Advanced Search
MyIDEAS: Login to save this article or follow this journal

Minimum Wage Effects under Endogenous Compliance: Evidence from Peru


Author Info

  • Miguel Jaramillo Baanante

    (Grupo de Análisis para el Desarrollo. GRADE)


Latin American labor markets feature large informal sectors. In practice, however, the simple duality formal-informal has many different shades: firms tend to comply more with certain legislation than with other. Recent evidence has suggested that minimum wages have significant effects on the informal sector (Bell (1997) for Mexico; Gindling and Terrell (2004) for Costa Rica; Lemos (2004) and Fajnzylver (2001) for Brazil; and Maloney and Nuñez (2004) for Colombia). Further, some of this evidence suggests effects throughout a large part of the wage distribution. This has been interpreted as evidence of ‘lighthouse’ or numeraire effects. We test this hypothesis using panel data from Peru to identify effects throughout the wage distribution. Although there are some effects on informal sector workers, overall results provide little support for numeraire or ‘lighthouse’ effects. Labor monthly earnings are affected only at the bottom of the distribution (0.25-0.60 of the minimum wage), made up mostly of informal workers, and for formal workers earning between the old the new minima. Negative effects on the probability of retaining employed status after a minimum wage shock are either weak or non significant for wage earners below the minimum wage, but significant for formal workers ‘trapped’ between minima, and for both formal and informal earning between 1.2 and 2 times the minimum wage. Independent workers earning below minimum suffer negative effects on both earnings and employment.

Download Info

If you experience problems downloading a file, check if you have the proper application to view it first. In case of further problems read the IDEAS help page. Note that these files are not on the IDEAS site. Please be patient as the files may be large.
File URL:¶m2=29
Download Restriction: no

Bibliographic Info

Article provided by Departamento de Economía, Facultad de Ciencias Económicas, Universidad Nacional de La Plata in its journal Económica.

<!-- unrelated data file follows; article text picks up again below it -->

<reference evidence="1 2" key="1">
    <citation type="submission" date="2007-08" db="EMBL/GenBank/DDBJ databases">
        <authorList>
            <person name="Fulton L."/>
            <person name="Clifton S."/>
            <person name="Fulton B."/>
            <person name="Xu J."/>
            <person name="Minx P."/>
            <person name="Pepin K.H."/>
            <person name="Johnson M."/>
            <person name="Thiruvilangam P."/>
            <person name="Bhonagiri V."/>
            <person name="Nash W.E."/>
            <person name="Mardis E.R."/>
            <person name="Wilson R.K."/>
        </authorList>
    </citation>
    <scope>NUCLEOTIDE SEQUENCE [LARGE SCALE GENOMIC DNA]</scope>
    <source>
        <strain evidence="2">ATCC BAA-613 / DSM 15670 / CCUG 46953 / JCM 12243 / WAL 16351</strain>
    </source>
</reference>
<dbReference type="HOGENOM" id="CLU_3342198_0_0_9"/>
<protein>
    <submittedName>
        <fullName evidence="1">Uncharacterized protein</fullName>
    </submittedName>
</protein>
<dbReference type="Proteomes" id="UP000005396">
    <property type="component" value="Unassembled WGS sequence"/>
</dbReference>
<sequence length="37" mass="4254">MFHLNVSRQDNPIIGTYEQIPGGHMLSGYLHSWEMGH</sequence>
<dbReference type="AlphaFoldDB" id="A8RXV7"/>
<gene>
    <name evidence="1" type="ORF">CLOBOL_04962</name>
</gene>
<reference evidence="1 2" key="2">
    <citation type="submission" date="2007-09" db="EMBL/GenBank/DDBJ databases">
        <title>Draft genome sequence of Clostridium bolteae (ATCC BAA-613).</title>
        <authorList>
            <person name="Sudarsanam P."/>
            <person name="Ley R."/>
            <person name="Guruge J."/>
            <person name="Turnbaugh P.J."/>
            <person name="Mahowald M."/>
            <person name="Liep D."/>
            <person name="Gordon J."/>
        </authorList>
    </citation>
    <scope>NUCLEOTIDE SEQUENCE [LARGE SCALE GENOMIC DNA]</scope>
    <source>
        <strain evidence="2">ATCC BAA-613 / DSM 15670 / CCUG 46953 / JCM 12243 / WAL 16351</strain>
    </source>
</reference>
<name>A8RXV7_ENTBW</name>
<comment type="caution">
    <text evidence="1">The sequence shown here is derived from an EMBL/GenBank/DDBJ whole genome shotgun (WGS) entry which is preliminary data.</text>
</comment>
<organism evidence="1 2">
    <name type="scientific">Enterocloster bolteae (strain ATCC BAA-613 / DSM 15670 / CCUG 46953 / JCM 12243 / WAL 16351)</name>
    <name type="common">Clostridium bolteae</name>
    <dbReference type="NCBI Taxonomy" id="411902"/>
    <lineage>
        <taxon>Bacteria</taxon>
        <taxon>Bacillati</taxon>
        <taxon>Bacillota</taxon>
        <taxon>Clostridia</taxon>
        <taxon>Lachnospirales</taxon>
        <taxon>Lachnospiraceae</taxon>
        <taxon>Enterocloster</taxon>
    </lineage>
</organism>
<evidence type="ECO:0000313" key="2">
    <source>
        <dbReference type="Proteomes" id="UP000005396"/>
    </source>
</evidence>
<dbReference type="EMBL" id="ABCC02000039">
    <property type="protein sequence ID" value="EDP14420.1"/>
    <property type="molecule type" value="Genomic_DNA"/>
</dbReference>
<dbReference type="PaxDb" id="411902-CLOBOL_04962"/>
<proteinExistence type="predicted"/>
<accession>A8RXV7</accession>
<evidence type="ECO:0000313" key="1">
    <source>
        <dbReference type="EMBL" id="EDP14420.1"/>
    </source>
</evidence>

Volume (Year): L (2004)
Issue (Month): 1-2 (January-December)
Pages: 85-123

as in new window
Handle: RePEc:lap:journl:539

Contact details of provider:
Postal: Calle 48 No555 - La Plata (1900)
Phone: 21- 1466
Fax: 54-21-25-9536
Web page:
More information through EDIRC

Related research

Keywords: Minimum wages; informal and formal employment; institutions;

Find related papers by JEL classification:


No references listed on IDEAS
You can help add them by filling out this form.


Citations are extracted by the CitEc Project, subscribe to its RSS feed for this item.
as in new window

Cited by:
  1. Guerra, Maria Lucia, 2012. "Implications of the recent macroeconomic policies on employment and labour market outcomes in Peru," ILO Working Papers 478309, International Labour Organization.
  2. Martin Schindler & Mariya Aleksynska, 2011. "Labor Market Regulations in Low-, Middle- and High-Income Countries," IMF Working Papers 11/154, International Monetary Fund.
  3. Larrain, Mauricio & Poblete, Joaquin, 2007. "Age-differentiated minimum wages in developing countries," Journal of Development Economics, Elsevier, vol. 84(2), pages 777-797, November.


This item is not listed on Wikipedia, on a reading list or among the top items on IDEAS.


Access and download statistics


When requesting a correction, please mention this item's handle: RePEc:lap:journl:539. See general information about how to correct material in RePEc.

For technical questions regarding this item, or to correct its authors, title, abstract, bibliographic or download information, contact: (Margarita Machelett).

If you have authored this item and are not yet registered with RePEc, we encourage you to do it here. This allows to link your profile to this item. It also allows you to accept potential citations to this item that we are uncertain about.

If references are entirely missing, you can add them using this form.

If the full references list an item that is present in RePEc, but the system did not link to it, you can help with this form.

If you know of missing items citing this one, you can help us creating those links by adding the relevant references in the same way as above, for each refering item. If you are a registered author of this item, you may also want to check the "citations" tab in your profile, as there may be some citations waiting for confirmation.

Please note that corrections may take a couple of weeks to filter through the various RePEc services.